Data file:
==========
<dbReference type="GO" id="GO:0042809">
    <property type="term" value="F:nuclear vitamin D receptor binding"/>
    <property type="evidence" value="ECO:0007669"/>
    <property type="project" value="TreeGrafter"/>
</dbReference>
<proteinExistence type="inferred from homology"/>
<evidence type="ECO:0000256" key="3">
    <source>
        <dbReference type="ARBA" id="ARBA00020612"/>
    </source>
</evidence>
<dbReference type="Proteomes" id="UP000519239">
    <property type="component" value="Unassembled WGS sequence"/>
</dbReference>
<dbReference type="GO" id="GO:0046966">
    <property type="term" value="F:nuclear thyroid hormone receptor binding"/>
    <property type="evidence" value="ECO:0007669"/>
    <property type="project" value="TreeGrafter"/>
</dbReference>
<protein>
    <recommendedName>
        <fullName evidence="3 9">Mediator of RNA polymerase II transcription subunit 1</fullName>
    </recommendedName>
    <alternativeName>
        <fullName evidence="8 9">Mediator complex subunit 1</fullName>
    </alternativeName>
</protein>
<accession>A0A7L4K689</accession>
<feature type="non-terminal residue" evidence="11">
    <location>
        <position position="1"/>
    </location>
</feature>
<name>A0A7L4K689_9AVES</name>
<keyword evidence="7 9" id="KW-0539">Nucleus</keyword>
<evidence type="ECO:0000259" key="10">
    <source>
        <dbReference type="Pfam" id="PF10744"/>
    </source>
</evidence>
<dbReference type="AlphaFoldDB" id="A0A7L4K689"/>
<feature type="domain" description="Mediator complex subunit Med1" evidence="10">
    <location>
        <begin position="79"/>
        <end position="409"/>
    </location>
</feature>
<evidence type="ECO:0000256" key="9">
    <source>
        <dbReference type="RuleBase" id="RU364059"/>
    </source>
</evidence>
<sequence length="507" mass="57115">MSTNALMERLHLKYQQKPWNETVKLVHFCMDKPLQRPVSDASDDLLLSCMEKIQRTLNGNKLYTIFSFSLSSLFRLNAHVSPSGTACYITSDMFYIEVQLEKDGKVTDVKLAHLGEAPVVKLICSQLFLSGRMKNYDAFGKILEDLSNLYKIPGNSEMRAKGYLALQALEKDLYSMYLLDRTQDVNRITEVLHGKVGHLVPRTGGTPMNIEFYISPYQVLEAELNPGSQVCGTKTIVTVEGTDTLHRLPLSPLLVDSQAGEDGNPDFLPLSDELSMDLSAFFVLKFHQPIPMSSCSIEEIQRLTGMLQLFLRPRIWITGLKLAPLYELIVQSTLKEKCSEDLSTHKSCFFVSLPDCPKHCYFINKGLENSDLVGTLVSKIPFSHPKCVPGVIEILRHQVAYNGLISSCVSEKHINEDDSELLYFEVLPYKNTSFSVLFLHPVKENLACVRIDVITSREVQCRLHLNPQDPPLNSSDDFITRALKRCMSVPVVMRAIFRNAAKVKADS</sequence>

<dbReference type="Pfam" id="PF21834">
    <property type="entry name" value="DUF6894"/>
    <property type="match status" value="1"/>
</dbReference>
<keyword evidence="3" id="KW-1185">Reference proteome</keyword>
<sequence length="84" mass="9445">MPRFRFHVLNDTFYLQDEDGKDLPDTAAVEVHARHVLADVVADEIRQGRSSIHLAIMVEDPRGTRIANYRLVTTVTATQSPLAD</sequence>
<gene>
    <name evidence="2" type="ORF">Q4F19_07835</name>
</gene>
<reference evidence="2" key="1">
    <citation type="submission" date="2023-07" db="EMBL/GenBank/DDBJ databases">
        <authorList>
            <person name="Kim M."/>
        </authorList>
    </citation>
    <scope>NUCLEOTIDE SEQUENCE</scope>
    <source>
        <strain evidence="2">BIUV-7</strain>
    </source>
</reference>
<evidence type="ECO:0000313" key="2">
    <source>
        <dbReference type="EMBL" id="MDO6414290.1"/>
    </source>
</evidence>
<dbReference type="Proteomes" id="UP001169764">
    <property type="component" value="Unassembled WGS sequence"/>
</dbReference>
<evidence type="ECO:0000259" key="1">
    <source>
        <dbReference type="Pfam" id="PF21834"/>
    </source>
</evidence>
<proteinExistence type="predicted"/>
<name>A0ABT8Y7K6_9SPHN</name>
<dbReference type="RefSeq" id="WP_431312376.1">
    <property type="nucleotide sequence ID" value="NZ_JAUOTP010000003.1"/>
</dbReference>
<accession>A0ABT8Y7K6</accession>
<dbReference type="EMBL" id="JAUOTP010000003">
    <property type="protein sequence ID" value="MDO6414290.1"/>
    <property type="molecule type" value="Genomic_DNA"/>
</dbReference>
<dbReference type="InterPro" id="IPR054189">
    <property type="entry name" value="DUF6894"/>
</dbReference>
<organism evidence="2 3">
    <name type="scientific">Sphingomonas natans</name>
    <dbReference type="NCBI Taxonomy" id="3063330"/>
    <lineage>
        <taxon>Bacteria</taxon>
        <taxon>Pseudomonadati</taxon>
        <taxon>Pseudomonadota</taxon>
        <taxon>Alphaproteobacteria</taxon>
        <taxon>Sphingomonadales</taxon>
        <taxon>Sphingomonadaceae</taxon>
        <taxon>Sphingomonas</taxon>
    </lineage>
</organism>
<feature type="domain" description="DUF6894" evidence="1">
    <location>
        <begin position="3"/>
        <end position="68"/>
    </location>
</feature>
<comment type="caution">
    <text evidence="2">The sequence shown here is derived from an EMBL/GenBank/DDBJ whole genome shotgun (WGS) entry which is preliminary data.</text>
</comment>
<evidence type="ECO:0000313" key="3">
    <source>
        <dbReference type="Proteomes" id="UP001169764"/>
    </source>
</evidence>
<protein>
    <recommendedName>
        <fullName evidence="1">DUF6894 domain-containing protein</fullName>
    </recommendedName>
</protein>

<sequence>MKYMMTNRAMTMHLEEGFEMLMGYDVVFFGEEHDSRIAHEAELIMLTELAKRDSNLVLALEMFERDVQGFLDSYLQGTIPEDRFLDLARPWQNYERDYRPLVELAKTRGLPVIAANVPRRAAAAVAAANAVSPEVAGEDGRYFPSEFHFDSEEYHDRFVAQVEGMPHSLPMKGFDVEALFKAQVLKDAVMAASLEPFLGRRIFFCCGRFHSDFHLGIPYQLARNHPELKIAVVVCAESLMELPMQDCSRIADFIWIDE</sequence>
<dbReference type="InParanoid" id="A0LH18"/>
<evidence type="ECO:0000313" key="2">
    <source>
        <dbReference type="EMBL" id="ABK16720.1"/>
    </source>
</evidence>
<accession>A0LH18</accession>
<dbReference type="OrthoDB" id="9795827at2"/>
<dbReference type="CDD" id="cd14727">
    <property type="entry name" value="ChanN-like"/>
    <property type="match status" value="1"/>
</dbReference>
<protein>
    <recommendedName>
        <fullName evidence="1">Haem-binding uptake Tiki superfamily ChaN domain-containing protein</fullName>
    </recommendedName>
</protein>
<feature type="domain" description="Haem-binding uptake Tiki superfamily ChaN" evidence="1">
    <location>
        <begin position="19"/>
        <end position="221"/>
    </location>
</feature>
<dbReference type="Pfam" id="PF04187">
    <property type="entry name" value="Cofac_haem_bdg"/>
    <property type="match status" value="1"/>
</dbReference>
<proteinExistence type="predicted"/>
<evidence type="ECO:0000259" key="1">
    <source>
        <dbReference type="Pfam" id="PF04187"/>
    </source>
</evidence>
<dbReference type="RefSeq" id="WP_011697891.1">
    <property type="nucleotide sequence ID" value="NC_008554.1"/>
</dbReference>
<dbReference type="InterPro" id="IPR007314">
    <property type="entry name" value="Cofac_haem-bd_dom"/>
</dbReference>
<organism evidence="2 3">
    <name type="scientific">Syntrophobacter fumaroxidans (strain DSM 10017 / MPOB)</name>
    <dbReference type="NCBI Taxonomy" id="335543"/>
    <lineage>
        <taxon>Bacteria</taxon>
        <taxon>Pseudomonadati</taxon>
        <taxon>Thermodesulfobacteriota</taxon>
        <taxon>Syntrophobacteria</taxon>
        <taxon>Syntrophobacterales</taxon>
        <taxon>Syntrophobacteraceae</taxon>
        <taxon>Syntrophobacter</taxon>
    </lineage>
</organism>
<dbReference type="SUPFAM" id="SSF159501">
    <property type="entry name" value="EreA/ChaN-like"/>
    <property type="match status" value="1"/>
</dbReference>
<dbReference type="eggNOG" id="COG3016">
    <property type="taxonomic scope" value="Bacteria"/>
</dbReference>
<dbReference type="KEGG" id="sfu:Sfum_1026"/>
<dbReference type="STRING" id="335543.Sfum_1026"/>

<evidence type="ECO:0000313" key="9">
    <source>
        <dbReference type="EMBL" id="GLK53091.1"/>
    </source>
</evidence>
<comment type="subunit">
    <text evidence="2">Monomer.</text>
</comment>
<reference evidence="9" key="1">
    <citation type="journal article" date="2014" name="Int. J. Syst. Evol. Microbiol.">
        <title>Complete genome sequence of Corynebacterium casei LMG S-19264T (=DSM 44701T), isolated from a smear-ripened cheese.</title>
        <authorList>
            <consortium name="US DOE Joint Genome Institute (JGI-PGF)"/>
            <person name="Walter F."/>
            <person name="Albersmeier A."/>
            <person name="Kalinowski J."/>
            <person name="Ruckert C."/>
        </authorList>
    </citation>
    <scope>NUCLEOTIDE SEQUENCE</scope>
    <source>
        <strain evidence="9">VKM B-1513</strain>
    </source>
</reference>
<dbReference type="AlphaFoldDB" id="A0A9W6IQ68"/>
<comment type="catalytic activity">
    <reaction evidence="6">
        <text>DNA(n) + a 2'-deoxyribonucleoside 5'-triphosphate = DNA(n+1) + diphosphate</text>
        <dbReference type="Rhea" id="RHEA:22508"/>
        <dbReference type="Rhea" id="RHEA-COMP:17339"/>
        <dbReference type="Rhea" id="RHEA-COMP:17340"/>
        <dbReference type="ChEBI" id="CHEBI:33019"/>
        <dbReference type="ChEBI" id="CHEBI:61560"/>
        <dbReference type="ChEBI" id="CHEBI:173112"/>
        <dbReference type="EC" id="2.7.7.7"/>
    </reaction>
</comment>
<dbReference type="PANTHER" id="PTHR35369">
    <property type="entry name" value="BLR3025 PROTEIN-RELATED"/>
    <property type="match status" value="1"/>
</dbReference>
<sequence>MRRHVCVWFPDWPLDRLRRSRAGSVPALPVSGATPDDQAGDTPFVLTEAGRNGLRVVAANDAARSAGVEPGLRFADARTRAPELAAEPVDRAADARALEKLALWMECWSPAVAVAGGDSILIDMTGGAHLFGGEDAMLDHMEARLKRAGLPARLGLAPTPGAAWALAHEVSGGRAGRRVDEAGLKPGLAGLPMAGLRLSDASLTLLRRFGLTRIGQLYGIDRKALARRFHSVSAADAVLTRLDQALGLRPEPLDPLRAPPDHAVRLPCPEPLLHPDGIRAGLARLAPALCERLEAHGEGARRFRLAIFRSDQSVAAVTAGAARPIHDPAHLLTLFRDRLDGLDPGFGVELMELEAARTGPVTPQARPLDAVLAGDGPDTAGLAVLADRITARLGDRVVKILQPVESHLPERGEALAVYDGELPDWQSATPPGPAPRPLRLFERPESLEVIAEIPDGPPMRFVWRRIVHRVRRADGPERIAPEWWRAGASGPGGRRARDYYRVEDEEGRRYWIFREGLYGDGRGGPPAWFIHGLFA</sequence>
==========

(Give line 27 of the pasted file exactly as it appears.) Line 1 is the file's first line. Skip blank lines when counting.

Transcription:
</protein>